When we get our earliest introductions to romance, it’s usually the stuff of fairy tales: soul mates, love at first sight, happily ever after, etc. While these are beautiful goals and ideals, they don’t prepare any of us for the day-to-day details of a relationship.
For example, “once upon a time” never mentions crucial elements like bills, budgets, and bank accounts. We tend to learn these lessons (or not) on the fly.
As a result, it’s not unusual for couples to experience money issues. No two people will view finances in the same way. But they can transform the topic from conflict into teamwork.
The Old Green Deal
Money issues are as old as marriage itself. So, before you go any further, cut yourself some slack. This disruption isn’t some unique, unfixable flaw. Many, many couples have fought over finances and many, many couples have done the work necessary to flip that dynamic.
Here are some of the more common topics behind money fights:
- Secret spending: Not telling your partner about your expenditures is a fast lane to conflict.
- Incompatible goals: Without shared goals, you will naturally view present-day finances in an incompatible manner.
- Cultural/personal differences: Each of us is shaped by unique circumstances (e.g., culture, class, etc.) that shape our relationship with money.
- Different child-rearing styles: How you choose to raise your children is, by default, a financial issue.
- Shared or separate bank accounts and credit cards: Independence is essential, but not everyone wants to split their money into two accounts.
How to Stop Fighting and Start Collaborating
Regardless of why you have money fights, you must, and you can change those patterns. To follow are some general tips:
Set Goals Together
Open up about what is valuable to you and what you wish to accomplish. Do this without initially factoring in money. Work as a team towards something. Discover where your wants and needs intersect, and the money goals will arise organically.
Start From a Place of Trust
Regardless of personal background, don’t dismiss your partner’s ideas about money. Trust that they see things as they do for good reason. Again, work as a team. This approach doesn’t mean you’ll always agree. But it can mean that those disagreements will not morph into fights.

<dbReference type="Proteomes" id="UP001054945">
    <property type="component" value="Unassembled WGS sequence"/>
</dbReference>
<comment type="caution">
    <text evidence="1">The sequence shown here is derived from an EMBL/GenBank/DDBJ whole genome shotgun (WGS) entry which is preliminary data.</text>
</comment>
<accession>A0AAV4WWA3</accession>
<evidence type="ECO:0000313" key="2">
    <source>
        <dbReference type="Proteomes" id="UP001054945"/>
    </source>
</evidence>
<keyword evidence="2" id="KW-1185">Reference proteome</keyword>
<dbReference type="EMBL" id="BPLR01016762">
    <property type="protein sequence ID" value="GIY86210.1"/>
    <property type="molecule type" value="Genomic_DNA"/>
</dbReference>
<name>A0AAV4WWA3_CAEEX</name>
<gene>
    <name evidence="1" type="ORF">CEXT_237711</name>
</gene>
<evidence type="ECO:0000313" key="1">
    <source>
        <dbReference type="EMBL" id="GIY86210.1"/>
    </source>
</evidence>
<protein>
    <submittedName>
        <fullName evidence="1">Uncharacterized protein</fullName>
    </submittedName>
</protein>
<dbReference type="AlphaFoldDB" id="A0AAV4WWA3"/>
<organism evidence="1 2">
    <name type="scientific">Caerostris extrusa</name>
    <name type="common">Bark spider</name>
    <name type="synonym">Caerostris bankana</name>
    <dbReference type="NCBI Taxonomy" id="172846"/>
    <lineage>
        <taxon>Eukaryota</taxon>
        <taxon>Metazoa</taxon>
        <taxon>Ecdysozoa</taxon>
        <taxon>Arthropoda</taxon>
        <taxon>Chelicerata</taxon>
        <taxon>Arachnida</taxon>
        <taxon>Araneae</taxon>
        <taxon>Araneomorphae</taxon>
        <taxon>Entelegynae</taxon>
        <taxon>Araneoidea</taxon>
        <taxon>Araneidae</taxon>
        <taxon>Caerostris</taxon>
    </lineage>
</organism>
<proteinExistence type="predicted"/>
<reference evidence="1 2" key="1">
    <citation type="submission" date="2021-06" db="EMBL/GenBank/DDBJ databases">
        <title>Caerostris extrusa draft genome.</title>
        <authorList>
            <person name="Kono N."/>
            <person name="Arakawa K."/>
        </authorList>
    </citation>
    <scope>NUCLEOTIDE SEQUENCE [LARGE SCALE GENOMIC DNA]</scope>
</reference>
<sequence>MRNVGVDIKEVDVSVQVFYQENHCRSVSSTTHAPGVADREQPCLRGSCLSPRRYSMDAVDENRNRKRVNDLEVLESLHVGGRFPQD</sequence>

This strategy is tough but 100% necessary. Neither of you can — or should — get your way entirely. This is a collaboration, right? Thus, by definition, compromise is inevitable. Go into your money discussions knowing that you’ll need negotiations.
Joint or Separate: The Link is Transparency
How you choose to do things is unique to your relationship, including whether to link individual finances. Remember too, this choice is not a permanent decision, so you can try both to see how they feel. You always have the right to respectfully amend a situation that isn’t working.
With that said, whatever form of mutual economic plan you choose, both of you must commit to transparency. Money-related secrets will eat away at your bottom line — and your trust.
You Likely Don’t Need a Financial Advisor First
Couples who don’t have a firm plan for financial communication usually need a couples counselor to guide the way. As you may see by now, money fights often reflect deeper concerns and underlying issues. The path toward collaboration begins with this realization. Once you accept that some emotional work needs to be done, you can make progress.
Working through this process is far more efficient when in the presence of a skilled professional. Your therapist will be the unbiased guide you need to identify trouble spots. From there, you can make the kind of sustainable changes that enhance the quality of your relationship.
Please read more about couples therapy and reach out today for a consultation to learn more.